Feature / News

DEA Agent Paint Buju Banton As A Drug Lord

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Reggae star Buju Banton trial kicked off yesterday, a day after the artiste won his first Grammy awards.

On the first day DEA agent Dan McCaffrey took the stand to testify against Banton. McCaffrey told the court that Banton was instrumental in setting up the drug deal, however, none of the $135,000 seized belonged to Banton. Two buyers from Georgia name Tyke and Ike was also named in the case.

In his testimony, McCaffrey said that the DEA’s policy is that the agent wouldn’t tell a prospective drug dealer that they were going to show drugs because it could put the undercover agent at risk.

In his opening statement, Prosecutor James Preston, Buju Banton (real name Mark Myrie) willfully entered the plan to expand his existing drug trafficking network.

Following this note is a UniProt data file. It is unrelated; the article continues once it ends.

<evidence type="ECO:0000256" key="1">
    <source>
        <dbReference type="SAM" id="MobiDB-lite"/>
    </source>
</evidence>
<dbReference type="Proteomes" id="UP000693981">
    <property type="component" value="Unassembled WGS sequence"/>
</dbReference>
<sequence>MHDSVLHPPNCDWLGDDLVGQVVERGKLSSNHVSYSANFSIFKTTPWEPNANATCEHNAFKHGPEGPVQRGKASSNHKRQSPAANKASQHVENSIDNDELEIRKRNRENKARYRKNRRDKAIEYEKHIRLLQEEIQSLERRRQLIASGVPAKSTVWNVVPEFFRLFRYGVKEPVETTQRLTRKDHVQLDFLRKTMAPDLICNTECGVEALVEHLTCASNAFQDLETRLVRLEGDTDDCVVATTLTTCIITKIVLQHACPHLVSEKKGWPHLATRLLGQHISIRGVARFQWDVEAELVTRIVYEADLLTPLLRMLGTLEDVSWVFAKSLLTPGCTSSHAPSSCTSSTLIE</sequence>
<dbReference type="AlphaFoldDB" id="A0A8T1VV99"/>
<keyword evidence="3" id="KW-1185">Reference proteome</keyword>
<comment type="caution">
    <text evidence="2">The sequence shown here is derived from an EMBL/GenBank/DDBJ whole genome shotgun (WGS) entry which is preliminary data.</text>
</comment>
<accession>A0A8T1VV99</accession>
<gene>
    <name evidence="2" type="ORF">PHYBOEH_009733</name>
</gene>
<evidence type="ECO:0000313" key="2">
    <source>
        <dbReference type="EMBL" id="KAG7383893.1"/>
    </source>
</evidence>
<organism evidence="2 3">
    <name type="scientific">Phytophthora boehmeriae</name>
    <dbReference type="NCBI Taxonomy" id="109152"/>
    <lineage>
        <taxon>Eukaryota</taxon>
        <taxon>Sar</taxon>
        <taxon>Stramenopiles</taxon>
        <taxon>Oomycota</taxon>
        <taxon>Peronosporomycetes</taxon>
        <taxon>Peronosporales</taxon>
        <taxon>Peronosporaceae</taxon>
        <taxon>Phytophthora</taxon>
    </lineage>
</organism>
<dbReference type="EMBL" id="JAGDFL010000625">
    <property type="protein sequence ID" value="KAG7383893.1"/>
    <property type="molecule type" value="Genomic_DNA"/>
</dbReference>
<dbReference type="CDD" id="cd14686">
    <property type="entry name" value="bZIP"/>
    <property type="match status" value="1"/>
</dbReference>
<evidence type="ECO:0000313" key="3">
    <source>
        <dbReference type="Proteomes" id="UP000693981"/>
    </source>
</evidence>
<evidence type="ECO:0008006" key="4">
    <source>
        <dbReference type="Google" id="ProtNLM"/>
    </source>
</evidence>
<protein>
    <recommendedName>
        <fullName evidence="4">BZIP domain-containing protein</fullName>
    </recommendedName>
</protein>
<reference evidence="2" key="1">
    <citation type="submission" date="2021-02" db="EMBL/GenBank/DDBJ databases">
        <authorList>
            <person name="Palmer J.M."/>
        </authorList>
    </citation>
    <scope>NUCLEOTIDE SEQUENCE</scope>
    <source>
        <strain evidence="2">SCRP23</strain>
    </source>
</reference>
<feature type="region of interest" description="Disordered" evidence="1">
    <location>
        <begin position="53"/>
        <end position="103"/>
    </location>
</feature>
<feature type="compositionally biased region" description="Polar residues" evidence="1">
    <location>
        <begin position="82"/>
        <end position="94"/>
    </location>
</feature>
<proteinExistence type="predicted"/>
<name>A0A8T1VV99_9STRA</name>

Buju Banton lead attorney, David Markus, in his opening statement listed 10 reasons why Banton was not guilty. Markus stressed that Buju did not get a dollar or any reward from the deal; never spoke with James Mack nor heard of him before; that he never spoke with Ike and Tyke and never went to the warehouse on December 8, 2009 to see drugs.

David Markus also painted the government informant as a con artist, who did everything to set his client up.

Buju Banton first trial ended in September 2010 in a mistrial, as jurors could not reach a unanimous verdict. His second trial, which began yesterday is even tougher with twi additional charges being added.

Banton is being tried for conspiracy to possess with the intent to distribute cocaine; attempted possession with the intent to distribute cocaine; possession of a firearm in furtherance of a drug trafficking offence; and using the wires to facilitate a drug trafficking offence.

If convicted, Banton faces up to 20 years’ imprisonment and fined up to US$4 million.